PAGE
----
Can oil drilling and wheat farming coexist? An article in the New York Times explores that question. Although it doesn't arrive at a definitive conclusion, the article certainly raises areas of serious concern. Here's a passage which illustrates what we're talking about:
...more oil means more drilling, resulting in tons of waste that is putting cropland at risk and raising doubt among farmers that these two cash crops can continue to coexist.
A private company is trying to install a landfill to dispose of solid drilling waste on a golden 160-acre wheat field across the road from Mike and Kim Sorenson’s farmhouse. Although the engineers and regulators behind the project insist that it is safe for the environment, the Sorensons have voiced concern that salt from the drilling waste could seep onto their land, which would render the soil infertile and could contaminate their water, causing their property value to drop.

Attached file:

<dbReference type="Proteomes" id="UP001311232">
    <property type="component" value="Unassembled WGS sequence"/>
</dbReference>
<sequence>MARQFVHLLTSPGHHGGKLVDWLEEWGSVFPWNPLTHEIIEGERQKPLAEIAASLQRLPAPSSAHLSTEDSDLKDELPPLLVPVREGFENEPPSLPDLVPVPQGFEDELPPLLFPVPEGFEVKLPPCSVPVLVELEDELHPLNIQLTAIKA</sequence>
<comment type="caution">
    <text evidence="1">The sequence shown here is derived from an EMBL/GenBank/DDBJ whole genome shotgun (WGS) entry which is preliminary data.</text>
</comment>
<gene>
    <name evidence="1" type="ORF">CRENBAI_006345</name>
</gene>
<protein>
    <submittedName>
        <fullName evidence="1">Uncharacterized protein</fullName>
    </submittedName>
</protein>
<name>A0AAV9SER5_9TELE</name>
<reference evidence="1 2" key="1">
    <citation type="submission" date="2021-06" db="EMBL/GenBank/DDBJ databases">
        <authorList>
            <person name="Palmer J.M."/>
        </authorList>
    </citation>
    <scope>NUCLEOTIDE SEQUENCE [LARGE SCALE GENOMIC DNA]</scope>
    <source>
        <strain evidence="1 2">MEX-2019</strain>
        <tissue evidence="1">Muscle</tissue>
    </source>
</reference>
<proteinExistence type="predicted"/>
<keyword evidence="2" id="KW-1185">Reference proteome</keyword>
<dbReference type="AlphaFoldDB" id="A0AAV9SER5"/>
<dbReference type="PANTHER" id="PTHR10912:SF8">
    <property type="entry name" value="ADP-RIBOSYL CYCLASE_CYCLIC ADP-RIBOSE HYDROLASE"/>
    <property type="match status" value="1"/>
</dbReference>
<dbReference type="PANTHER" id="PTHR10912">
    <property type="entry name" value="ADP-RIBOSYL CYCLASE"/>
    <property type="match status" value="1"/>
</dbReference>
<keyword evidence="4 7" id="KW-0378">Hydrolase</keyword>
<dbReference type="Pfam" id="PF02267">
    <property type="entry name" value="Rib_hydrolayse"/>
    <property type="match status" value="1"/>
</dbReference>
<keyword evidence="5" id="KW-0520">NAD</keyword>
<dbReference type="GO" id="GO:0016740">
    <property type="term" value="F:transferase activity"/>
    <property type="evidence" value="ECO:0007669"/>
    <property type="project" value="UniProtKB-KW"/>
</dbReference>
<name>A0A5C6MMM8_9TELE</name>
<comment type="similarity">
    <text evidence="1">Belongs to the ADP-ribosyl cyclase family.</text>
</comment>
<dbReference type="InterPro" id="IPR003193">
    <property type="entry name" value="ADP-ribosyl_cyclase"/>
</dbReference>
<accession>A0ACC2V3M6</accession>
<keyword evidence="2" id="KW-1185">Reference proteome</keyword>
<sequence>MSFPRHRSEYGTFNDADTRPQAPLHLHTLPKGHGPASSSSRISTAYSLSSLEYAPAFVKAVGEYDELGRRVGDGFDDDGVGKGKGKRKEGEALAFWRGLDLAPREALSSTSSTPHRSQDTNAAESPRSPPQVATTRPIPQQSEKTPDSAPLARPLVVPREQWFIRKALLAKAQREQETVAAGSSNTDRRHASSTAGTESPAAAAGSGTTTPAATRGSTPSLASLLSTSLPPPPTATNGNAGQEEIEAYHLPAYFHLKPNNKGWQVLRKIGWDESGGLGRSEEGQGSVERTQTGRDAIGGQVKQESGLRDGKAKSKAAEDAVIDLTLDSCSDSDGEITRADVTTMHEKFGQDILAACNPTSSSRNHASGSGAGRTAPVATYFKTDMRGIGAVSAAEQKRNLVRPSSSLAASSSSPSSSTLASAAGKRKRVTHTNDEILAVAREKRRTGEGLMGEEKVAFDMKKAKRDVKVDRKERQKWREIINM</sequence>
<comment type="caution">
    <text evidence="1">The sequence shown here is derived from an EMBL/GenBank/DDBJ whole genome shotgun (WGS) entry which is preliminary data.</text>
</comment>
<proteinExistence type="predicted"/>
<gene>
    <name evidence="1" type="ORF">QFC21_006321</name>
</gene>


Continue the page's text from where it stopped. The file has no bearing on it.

“I’m concerned not if it leaks, it’s when it’s going to leak over there,” Ms. Sorenson, 42, said.
Landowners who lease their acreage see a reward, while neighboring farmers often protest the potential harm to their pastures. Farmers here complain that state officials promote policies that help the energy sector grow rapidly with little regard for the effect on their livelihoods.
In stark contrast, putting up wind turbines on farms (for wheat or other crops) earns money for the farmers while doing no environmental damage whatsoever. Which would you prefer?